husbands and sons that have no time
to study can become Informed and
helped to cast a vote for the home rath
er than the saloon or other special in
terests. And to those who are posted
it will make an added tic of fellowship
In tho home which might mean moro
pleasaut evenings together.
"If you live In a city that Is 'rum
ruled' or politically corrupt, send to
the city clerk of Des Moines for Infor
mation on the Commission plan.
"Slnco the papers all over the coun
try are startling and awakening us to
the 'whiteslave traffic and tho work
of the 'Juvenile Court' In saving child
criminals, it behooves us mothers of
the W. C. T. U. to carefully investigate
local conditions that bring such results.
Institute curfew, investigate the cheap
entertainments, picture shows, etc.,
and you will dud in most cases they
are as bad or worse than the 'yellow
backed novels,' To see tho horrible
deeds of crime and vice acted for
amusement even though It may end
with what is advertised as a 'good
moral lesson,' is debasing and demoral
izing to anyone and much more effect
ive on young minds and hearts. Not all
moving picture shows are bad but tho
time has come for legislation that will
close out the portrayal of bloodcurdling
scenes of crime and soul poisoning
sins. We have laws to protect our fish
and birds, let us Investigate and tako
stops to protect the children."
It Doesn't Pay.
"It doesn't pay to have one citizen
in the county jail because another citi
zen sold him liquor.
"It doesn't pay to have fifty work
ingmen poor and ragged in order to
have one saloonkeeper dressed In broad
cloth and flush of money.
"It doesn't pay to have these fifty
working men live on bone soup and
half rations in order that the saloon
keeper may llourish on roast turkey
and champagne.
"It doesen't pay to havo ten smart,
active and Intelligent boys transformed
Into hoodlums and thieves to enable
one to lead an easy life by selling them
"It doesn't pay to have one thousand
homes blasted, ruined and turned into
hells of disorder and misery in order
that one wholesale liquor dealer may
amass a larger fortune." Clarion Call.
Miss Lura Vance took third place In
the State Oratorical contest, and dem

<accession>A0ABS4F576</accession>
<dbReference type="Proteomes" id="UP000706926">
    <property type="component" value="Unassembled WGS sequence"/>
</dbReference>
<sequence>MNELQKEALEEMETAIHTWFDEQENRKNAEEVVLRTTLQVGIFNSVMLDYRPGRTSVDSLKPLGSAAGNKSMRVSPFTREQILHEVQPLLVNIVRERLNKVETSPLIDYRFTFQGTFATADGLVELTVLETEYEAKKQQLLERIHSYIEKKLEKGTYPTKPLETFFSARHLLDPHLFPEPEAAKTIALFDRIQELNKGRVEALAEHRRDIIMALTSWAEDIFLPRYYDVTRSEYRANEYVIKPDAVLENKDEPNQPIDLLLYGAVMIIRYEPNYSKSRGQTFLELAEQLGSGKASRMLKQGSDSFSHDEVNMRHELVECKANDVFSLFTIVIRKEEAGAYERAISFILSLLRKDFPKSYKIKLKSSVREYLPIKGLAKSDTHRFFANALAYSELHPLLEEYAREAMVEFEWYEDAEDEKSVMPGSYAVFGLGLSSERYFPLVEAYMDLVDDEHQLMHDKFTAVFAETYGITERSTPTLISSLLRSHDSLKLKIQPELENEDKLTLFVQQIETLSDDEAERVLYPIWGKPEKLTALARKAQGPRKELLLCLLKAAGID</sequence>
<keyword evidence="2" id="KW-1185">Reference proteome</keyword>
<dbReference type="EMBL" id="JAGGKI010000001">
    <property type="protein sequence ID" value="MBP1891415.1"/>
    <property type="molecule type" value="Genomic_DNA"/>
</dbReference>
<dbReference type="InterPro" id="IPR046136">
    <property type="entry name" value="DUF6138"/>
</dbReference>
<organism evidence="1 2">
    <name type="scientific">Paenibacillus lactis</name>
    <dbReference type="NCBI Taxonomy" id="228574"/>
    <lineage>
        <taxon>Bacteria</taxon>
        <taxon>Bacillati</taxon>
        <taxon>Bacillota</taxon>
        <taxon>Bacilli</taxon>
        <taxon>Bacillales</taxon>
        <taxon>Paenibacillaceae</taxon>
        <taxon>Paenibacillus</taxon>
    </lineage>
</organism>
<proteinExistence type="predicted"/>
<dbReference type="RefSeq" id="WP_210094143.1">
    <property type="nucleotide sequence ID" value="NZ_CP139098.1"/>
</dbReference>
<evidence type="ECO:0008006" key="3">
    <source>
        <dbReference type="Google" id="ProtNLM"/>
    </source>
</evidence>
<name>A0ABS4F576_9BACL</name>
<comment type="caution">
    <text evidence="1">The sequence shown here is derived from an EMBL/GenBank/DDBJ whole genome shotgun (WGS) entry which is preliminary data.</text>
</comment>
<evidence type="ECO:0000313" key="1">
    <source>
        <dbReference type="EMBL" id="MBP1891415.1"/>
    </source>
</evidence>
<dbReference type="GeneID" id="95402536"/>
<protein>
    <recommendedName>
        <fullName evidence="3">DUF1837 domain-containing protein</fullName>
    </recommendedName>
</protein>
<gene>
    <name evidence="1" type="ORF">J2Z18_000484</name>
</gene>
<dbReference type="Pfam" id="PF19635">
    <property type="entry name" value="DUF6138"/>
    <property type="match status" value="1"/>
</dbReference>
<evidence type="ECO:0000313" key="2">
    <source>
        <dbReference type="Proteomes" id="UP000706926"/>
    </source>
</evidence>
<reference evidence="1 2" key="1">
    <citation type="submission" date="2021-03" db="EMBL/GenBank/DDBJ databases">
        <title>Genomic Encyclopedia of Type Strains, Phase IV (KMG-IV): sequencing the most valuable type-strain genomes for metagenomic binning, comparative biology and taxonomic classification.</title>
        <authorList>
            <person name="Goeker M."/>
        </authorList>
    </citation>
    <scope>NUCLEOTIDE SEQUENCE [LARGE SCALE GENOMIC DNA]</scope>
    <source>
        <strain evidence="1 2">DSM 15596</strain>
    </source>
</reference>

onstrated that her subject, a phabe of
Prohibition, appealed strongly to the
people as she had more applause than
the others. Lura rejoices especially
that she had the opportunity to make
her appeal to so many Nebraska voters.
Union Worker.
E. B. Wood is farming for G. W. Horn.
Mrs. Jack Hitter was in Minatare Mon
day. Miss Iva Coger is stopping with Mrs. J.
Beverly Cogar is trying his hand at
Ernest Thompson is plowing on his
O. J. Moorehead and son Ralph called
at hope Sunday. i
Miss Effie Wilson called on Mrs. Ella
Nicola Tuesday.
Earl Mowry spent Wednesday , evening
at P. P. Wilcox's.
Harry Derr of Malinda passed through
Nine Miie Monday.
Miss Eva Styles is helping Mrs. Haines
cook for the ditchers.
Mrs. W. G. Crismond called on Mrs. L.
D. Hewitt Saturday. ,
A. Z. Nicola was in Minatare Thursday
for a load of posts.
Mrs. Frank Beeson called on Mrs.
George Horn Thursday.
George Denton was in Minatare Tues
day for a load of coal.
Nine Mile is having plenty of rain now
a days, also some hail and snow.
Mr. and Mrs. Jack Long visited Satur
day with Mrs. Lewis in Banner county.
Misses Vira, Iva, Edna and Elsie Horn
spent Sunday with Miss Ermina Knight.
Mr. Dern, agent for the Alliance cream
ery, was in this neighborhood selling sep
arators. Quite a few neighbors bought
separators and are well pleased.
Harry Long while riding a colt Tuesday
had the misfortune to have a conple of
front teeth loosened by the animal throw
ing its head backwards, bitting Harry in
the mouth.
Con Hofmann is helping Wintens'
Louis Barta was trading in Hemingford
Orvis Brown made a trip to Hemingford
G. H. Clayton was trading in Heming
ford Friday.
Frank Caha made a trip to Alliance on
business Monday.
Frank Caha.and wife were the guests of
Mrs. W. A. Hood Sunday.
Ben Curtis and wife visited with Bert
Langford and family Sunday.
The comtt has disappeared in the east
and can be seen in the west now.
John Caha and Frank Hanna were in
Hemingford after lumber last week.
Mrs. John Moravek and daughters visit
ed with Bert Langford and family Sunday.
Mr, and Mrs. C. Hall of Snake Creek
visited with Frapk Caha and family Fri
day. Mrs. W. A. Hood who has been sick for
some time was reported to be some better
Grandma Langford came down from
Crawford Saturday. She will make her
home with her son, Bert Langford.
During one of the lightning storms last
week Mrs. Thompson was disconnecting
the telephone when the lightning struck
and knocked her down. She was not hurt
but don't you think that it would be better
to get a lightning arrester, Mrs. Thomp
son? It would take less time and prevent
Helen Lore is making a short stay with
Mrs. B. Lore.
Mr. Lean is around getting signers for a
new post office.
Mr. Wagnoer attended church at Hub
ble's Flat Sunday.